CHUCK JAFFE: Cheryl Pate, senior portfolio manager at Angel Oak Capital is here to talk about the problems and opportunities in the banking system now, this is The NAVigator. Welcome to The NAVigator, where we talk about all-weather active investing and plotting a course to financial success with the help of closed-end funds. The NAVigator is brought to you by the Active Investment Company Alliance, a unique industry organization that represents all facets of the closed-end fund industry from users and investors to fund sponsors and creators. If you’re looking for excellence beyond indexing, The NAVigator’s going to point you in the right direction. And today we’re looking in the direction of Cheryl Pate, senior portfolio manager at Angel Oak Capital, where among other things, she’s one of the managers on the Angel Oak Financial Strategies Income Term Trust, that’s ticker symbol FINS. Now you can learn about the firm at AngelOakCapital.com, and if you add a slash and FINS to that, well, you’ll get information on the fund. And to learn more about closed-end funds, interval funds, and business-development companies generally go to AICAlliance.org, the website for the Active Investment Company Alliance. Cheryl Pate, it’s great to have you back to The NAVigator.
CHERYL PATE: Thank you for having me, Chuck.
CHUCK JAFFE: These are, I don’t know, curious, alarming, interesting, pick whatever adjective works for you when it comes to the banking system right now. Just a few weeks ago everybody was worried that we were going to have massive contagion and some sort of quasi if not mini to major collapse. Now things seem to have calmed down, but that doesn’t mean things aren’t bubbling under the surface. So set the tone for us, how do you see the banking system and its security and safety right now?
CHERYL PATE: It certainly has been an interesting three weeks for us in the banking sector. I think when we analyze what’s gone on, and more importantly what’s the forward look, we separate it into two pieces really. We have on one side the failure of Silicon Valley Bank and Signature Bank, and some of the related contagion around geographic and concentrated risks in deposit portfolios, and then we have the question of the banking system overall, which really has been more of a AOCI issue. So we’ve been concerned for some time about the impact of rapidly rising rates on banks’ investment portfolios, which frankly grew significantly coming out of the pandemic, and loan growth was anemic at that time. A lot of excess liquidity was deployed into long-duration MBS during the time period and we’ve seen unrealized losses mount over the last year as rates moved up so rapidly, so those have been a negative impact to AOCI as well as capital levels. So that’s been our primary concern, but really to be clear here, we don’t think there is a systemic issue in the banking sector. What really gave us some comfort around this was that weekend three weekends ago when the failure of Silicon Valley happened on Friday and then Signature over the weekend, what we took away as the positive was the Treasury, the Fed, the FDIC came out with a proactive approach fully covering all deposits of the failed banks, but more importantly to us, setting up the Bank Term Funding Program, the BTFP. What that does is widen the eligible assets that banks can pledge, but also, and this is the key point, allows them to pledge those assets at par. What that does is solve for the unrealized loss AOCI issues that have really impacted the sector over the year, and doesn’t put banks into a forced seller position for money-good portfolios.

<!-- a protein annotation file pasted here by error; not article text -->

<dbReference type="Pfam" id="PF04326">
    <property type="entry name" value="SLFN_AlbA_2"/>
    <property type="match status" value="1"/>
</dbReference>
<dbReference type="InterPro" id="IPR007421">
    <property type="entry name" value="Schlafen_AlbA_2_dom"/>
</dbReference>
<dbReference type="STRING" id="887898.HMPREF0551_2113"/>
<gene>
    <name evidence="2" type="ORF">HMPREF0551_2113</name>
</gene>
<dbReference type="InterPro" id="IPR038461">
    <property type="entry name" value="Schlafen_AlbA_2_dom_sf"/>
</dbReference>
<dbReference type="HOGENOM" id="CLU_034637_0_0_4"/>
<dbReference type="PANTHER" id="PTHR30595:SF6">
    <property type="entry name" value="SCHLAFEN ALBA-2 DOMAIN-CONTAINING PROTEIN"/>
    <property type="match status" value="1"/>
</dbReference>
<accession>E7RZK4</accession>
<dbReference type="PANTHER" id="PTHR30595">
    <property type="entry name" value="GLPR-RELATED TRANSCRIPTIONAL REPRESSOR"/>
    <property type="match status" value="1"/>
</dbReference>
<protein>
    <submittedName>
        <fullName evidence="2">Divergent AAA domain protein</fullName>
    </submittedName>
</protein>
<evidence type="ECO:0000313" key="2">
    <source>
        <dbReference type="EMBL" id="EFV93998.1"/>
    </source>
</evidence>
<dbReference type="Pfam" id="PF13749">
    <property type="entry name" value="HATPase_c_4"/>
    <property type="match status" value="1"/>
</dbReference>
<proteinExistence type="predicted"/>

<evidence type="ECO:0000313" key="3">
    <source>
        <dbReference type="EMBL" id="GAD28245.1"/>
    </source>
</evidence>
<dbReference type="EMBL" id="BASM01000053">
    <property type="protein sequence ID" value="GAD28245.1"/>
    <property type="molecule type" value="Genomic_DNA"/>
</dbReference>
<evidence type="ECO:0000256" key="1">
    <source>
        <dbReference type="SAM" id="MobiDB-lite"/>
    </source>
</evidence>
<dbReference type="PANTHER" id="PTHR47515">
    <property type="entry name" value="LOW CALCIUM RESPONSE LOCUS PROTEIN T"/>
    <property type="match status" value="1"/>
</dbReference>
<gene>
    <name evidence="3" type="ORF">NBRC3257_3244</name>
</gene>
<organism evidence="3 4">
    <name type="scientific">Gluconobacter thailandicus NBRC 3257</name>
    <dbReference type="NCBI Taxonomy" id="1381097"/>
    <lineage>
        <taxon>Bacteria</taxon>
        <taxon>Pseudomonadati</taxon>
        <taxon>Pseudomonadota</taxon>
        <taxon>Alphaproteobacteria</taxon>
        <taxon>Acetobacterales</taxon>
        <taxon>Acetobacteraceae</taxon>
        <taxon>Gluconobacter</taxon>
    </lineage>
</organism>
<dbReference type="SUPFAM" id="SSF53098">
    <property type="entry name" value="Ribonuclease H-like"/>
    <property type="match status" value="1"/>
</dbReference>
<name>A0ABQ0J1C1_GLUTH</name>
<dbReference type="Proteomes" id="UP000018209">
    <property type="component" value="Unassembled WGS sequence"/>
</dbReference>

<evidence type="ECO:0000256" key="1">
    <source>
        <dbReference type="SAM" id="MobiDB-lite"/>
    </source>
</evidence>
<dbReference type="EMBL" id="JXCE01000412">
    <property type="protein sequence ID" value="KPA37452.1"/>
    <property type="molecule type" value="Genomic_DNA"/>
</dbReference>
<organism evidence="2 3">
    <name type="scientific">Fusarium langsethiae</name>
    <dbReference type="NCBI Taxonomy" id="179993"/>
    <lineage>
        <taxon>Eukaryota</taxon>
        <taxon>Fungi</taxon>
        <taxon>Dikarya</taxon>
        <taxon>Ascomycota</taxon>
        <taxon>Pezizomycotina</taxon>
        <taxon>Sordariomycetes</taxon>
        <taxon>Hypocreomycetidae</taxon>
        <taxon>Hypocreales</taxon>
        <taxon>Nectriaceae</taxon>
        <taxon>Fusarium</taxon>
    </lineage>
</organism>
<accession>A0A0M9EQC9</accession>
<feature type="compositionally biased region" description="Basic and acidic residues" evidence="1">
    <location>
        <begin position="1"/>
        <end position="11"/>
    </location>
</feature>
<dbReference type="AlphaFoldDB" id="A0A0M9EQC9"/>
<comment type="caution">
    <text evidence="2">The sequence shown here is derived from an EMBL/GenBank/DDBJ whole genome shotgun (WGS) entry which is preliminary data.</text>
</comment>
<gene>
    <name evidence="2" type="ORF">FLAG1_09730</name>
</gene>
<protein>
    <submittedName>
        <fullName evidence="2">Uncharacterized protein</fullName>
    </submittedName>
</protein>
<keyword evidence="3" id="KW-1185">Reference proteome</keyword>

CHUCK JAFFE: There’s been a lot of talk about do we need to change regulation, do we need to change the rules, or do we just need to have the time for this to play out? Because the real culprit is rates rising as quickly as they have and by as much as they have in that short time. Do we need to see massive overhauls or does time heal this one?
CHERYL PATE: We are going to see some responses both on the regulatory side and also the bank management side, and to be clear, this is the first time we’ve gone through this type of liquidity event in a 24-hour news flow environment with social media, and that I do think will cause some re-thinking by the regulators. I do think going forward we are going to have higher regulation, but also we’ll likely have higher capital levels, higher liquidity buffers, and frankly a revamp of the deposit insurance program is something that likely takes a little bit longer to get our hands around but is probably needed in the new state of the world. And from bank management team perspective, I think we shift even more defensively here. So what we’re expecting is banks will be increasing liquidity, some of those things will come at a cost such as raising their deposit rates, but also lowering their risks, tightening lending standards even further, which have been tightening for some time, and increasing spreads as well as boosting balance sheets quality, things like loan-loss reserves and stockpiling capital, stopping buybacks in this type of environment.